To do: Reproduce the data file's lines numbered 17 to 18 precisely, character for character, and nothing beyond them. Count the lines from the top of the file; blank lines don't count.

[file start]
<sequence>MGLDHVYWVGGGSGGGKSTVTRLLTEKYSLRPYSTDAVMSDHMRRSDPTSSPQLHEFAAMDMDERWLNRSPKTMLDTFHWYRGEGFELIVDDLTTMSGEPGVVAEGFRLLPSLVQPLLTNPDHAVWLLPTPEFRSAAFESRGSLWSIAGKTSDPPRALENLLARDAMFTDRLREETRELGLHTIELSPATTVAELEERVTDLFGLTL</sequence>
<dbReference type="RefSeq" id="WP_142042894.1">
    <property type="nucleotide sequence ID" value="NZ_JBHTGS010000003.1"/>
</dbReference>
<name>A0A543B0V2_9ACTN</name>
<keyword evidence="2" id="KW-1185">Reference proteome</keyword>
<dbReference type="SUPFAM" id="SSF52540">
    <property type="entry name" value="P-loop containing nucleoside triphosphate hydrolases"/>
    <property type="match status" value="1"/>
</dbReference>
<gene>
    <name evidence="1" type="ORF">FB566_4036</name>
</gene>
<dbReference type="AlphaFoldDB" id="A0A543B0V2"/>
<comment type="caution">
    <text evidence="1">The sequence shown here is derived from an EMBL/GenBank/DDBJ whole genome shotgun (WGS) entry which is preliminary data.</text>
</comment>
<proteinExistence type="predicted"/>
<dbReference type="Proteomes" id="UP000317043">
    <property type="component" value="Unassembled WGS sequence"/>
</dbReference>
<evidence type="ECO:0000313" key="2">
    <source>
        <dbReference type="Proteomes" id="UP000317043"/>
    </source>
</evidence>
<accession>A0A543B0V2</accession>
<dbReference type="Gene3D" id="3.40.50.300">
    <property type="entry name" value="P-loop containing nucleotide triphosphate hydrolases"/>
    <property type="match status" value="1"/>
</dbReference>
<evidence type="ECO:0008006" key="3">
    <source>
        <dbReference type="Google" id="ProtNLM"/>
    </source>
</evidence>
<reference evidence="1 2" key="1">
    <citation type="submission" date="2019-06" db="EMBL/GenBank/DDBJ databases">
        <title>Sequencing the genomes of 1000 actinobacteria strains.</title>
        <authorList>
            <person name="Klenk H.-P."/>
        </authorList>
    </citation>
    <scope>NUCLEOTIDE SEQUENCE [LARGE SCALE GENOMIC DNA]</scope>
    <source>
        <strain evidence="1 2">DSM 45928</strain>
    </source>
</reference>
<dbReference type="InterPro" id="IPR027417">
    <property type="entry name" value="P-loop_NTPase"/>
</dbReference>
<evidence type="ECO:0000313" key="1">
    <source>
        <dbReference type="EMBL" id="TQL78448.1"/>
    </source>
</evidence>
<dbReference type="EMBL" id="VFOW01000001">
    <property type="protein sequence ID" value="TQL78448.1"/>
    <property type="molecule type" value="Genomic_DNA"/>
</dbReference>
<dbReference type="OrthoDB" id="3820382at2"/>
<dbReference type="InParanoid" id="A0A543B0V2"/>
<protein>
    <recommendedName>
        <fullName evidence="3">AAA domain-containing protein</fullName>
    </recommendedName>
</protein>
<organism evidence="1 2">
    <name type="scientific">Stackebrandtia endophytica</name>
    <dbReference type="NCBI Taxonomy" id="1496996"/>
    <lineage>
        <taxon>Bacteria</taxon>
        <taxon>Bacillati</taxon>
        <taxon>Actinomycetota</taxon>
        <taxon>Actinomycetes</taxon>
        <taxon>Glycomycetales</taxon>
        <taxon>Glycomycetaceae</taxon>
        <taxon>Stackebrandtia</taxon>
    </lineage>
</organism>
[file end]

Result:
</comment>
<proteinExistence type="predicted"/>